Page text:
Showing Blog Posts: 41–50 of 89 tagged Law

  • Nine Days from Sony Security Breach to Class Action Lawsuit

    by Stephen Wu on May 9, 2011

    On April 27, 2011, lawyers in California filed a class action complaint against Sony for failing to protect sensitive information of consumers using the PlayStation® game console and Playstation® Network. The complaint arises from events surrounding a security breach at Sony compromising users’ data. In fact, the complaint claims that the Sony breach may result in “the greatest potential for credit…

  • Are Consumers Legally Damaged When a Free Service Fails to Protect Their Personal Information?

    by Stephen Wu on April 17, 2011

    When consumers use a paid Internet service, and the service fails to protect their personally identifiable information (“PII”), the consumers can claim that they sustained a concrete injury. They arguably paid something for the service, and did not receive the full benefit of what they expected, namely a service that protects their PII, especially when the service’s privacy policy says that it…

  • New E-Discovery Case Emphasizes Attorney Collaboration

    by Stephen Wu on March 17, 2011

    United States District Judge Shira Scheindlin in Manhattan's federal court has been as one of the leading lights in the federal judiciary in the field of electronic discovery since her landmark Zubulake v. UBS decisions in 2003 and 2004. This year, Judge Scheindlin rendered another decision that may have a similar important impact on eDiscovery practice in federal and state courts around the…

  • Privacy, Data Security, and eDiscovery Issues Are Spreading to Other Areas of Law

    by Stephen Wu on February 20, 2011

    As Chair of the American Bar Association Section of Science & Technology Law, I write a column every quarter for the Section’s glossy magazine, The SciTech Lawyer. In the upcoming issue of the magazine, I will be writing about changes I perceive in the practice of law. In particular, my message to the Section’s membership is that rapid advances in science and technology are changing the way lawyers…

  • Attorneys Have an Obligation to Clean Up Their Act – And Their Media

    by Stephen Wu on January 24, 2011

    In a pair of recent ethics, the Florida Bar and Alabama State Bar issued ethics opinions concerning the sanitization of media containing client information. Recent news stories exposed how disposed printer hard drivers may contain sensitive information, which the owners or lessees failed to destroy before disposing the printers. In an effort to minimize the risks to client information, the…

  • Ruling that Data Breach Victims Had Standing to Pursue Claims

    by Stephen Wu on December 23, 2010

    On December 14, 2010, the U.S. Court of Appeals for the Ninth Circuit ruled that victims of a data breach had standing to sue in federal court under Article III of the Constitution for negligence and breach of implied contract. The court's ruling appears in Krottner v. Starbucks Corp., No. 09-35823, 2010 WL 5141255 (9th Cir. Dec. 14, 2010). Despite the ruling for plaintiffs on standing, the…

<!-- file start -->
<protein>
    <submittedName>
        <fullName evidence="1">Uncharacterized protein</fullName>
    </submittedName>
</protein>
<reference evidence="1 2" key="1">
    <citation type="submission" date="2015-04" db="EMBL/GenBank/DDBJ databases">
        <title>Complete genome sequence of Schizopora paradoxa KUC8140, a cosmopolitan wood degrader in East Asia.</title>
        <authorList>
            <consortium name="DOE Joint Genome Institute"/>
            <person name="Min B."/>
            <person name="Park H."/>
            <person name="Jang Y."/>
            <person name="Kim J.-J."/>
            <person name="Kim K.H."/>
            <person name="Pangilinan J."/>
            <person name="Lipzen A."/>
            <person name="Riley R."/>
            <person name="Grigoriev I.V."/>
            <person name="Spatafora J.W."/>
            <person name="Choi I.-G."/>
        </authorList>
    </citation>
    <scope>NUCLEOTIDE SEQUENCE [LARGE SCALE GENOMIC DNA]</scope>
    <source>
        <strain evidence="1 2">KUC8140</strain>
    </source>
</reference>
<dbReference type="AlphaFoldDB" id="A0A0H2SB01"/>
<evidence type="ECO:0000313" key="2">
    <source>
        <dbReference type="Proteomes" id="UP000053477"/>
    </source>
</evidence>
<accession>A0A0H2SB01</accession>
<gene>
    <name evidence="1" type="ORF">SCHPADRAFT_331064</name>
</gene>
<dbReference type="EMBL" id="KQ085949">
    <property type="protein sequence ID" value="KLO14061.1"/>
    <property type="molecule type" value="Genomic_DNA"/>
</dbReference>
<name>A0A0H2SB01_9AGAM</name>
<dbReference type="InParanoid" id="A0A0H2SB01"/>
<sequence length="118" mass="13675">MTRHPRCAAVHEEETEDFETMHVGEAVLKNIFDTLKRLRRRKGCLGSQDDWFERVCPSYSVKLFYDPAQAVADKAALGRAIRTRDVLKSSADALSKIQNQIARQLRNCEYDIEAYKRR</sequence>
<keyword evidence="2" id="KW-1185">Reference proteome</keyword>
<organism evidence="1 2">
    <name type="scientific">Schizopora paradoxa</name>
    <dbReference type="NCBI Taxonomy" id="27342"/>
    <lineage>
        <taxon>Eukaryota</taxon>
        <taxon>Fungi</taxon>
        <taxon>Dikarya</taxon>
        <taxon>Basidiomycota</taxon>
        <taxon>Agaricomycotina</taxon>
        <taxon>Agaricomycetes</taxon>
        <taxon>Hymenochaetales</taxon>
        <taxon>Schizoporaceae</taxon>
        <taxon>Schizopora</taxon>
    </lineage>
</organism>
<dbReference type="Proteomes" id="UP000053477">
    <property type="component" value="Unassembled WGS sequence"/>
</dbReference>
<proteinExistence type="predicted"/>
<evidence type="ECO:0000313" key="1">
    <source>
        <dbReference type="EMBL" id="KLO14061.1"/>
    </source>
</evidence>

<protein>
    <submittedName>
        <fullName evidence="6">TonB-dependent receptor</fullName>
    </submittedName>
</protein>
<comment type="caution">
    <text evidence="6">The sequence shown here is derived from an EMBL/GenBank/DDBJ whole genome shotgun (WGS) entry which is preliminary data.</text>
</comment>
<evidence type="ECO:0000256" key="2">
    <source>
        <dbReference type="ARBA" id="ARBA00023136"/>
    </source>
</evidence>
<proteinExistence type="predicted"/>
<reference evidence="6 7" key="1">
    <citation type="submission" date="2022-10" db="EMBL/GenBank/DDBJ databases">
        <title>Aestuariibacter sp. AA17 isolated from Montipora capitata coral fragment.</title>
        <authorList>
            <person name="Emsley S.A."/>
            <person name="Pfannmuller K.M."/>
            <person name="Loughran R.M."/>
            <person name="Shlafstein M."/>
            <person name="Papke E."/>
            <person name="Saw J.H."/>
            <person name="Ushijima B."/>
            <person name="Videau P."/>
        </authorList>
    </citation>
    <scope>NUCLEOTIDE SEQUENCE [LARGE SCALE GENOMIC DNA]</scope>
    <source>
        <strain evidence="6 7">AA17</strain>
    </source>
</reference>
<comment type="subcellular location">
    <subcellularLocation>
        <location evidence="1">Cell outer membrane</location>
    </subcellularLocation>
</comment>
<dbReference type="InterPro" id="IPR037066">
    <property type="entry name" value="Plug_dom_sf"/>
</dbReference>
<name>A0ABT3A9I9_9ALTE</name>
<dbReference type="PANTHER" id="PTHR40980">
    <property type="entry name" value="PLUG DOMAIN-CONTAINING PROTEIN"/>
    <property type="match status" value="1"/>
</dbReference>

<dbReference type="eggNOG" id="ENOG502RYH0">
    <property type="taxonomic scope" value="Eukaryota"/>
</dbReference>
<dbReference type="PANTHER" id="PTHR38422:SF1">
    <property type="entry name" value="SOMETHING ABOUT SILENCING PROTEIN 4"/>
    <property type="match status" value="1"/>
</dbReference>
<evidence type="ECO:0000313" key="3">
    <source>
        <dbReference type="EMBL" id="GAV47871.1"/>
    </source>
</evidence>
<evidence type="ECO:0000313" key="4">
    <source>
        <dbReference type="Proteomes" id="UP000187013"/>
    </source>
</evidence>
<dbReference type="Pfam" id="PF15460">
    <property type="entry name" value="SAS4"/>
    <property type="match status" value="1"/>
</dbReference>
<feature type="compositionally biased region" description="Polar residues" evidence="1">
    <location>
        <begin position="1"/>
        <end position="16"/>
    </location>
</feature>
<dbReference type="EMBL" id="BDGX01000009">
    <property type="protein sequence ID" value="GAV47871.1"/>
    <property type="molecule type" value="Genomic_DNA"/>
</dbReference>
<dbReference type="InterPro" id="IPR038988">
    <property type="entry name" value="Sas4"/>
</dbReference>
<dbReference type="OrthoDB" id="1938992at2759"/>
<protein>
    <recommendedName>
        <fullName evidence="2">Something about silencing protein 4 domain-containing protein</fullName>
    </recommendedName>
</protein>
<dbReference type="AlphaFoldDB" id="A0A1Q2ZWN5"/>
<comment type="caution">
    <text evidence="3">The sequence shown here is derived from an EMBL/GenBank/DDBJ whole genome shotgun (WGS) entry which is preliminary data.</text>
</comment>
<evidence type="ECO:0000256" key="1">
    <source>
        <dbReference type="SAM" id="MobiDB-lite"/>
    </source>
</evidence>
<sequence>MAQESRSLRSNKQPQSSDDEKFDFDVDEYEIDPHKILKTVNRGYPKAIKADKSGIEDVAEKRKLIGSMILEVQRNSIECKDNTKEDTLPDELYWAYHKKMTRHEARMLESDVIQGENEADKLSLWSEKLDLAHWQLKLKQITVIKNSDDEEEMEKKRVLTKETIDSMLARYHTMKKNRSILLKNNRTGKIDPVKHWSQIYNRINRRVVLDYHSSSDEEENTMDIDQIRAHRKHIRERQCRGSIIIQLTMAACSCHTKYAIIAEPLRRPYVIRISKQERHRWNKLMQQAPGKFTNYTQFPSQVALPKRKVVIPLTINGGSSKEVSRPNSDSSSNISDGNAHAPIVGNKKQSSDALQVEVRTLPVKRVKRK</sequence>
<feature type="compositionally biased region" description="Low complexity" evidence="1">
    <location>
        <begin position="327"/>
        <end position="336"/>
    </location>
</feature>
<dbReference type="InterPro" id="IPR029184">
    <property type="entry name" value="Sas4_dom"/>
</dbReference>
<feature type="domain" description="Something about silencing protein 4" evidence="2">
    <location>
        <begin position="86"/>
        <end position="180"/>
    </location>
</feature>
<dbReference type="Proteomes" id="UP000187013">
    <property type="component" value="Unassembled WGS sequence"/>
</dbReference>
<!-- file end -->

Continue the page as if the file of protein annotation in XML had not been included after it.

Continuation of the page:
• FTC Publishes Proposed Privacy Framework for Behavioral Ads

    by Stephen Wu on December 9, 2010

    This month, the Federal Trade Commission issued a proposed privacy framework for businesses and policymakers to oversee behavioral advertising practices. The key provisions of the framework include: 1. Urging businesses to build privacy and data security into the design of sales and advertising practices and into the design of their products and services. 2. A call for businesses to simplify…

  • Deceptive email - this time from SAP

    by Ben Rothke on December 7, 2010

    In October 2010, I got yet another piece of deceptive email from VeriSign, as I wrote in What’s with VeriSign and their deceptive marketing tactics?. Jump to December and the email I just received from VeriSign shows they did indeed go full circle and remove all misleading language. From the subject line, they include the all important verb could. But SAP seems not to have learned the same lesson. …

  • Governor Schwarzenegger Vetoes Proposed A.G. Reporting Requirement for Data Breaches – Again

    by Stephen Wu on November 12, 2010

    Sometimes the third time’s a charm, but in the case of S.B. 1166, a bill intended to strengthen California’s data breach notification law, the third time ended up like the preceding two – in a veto by Governor Arnold Schwarzenegger. I wrote in aMay blog post about Sen. Joseph Simitian, the author of California’s S.B. 1386, introducing legislation for the third time to augment S.B. 1386. S.B. 1386…

  • Government Proposes Encryption Backdoors

    by Stephen Wu on September 28, 2010

    The New York Times published a story yesterday saying that the Obama Administration will propose new legislation next year that would require communications service providers to create the capability to allow the government to seek the equivalent of a wiretap to view encrypted communications. Communications service providers that encrypt communications would need to have the capability to provide…

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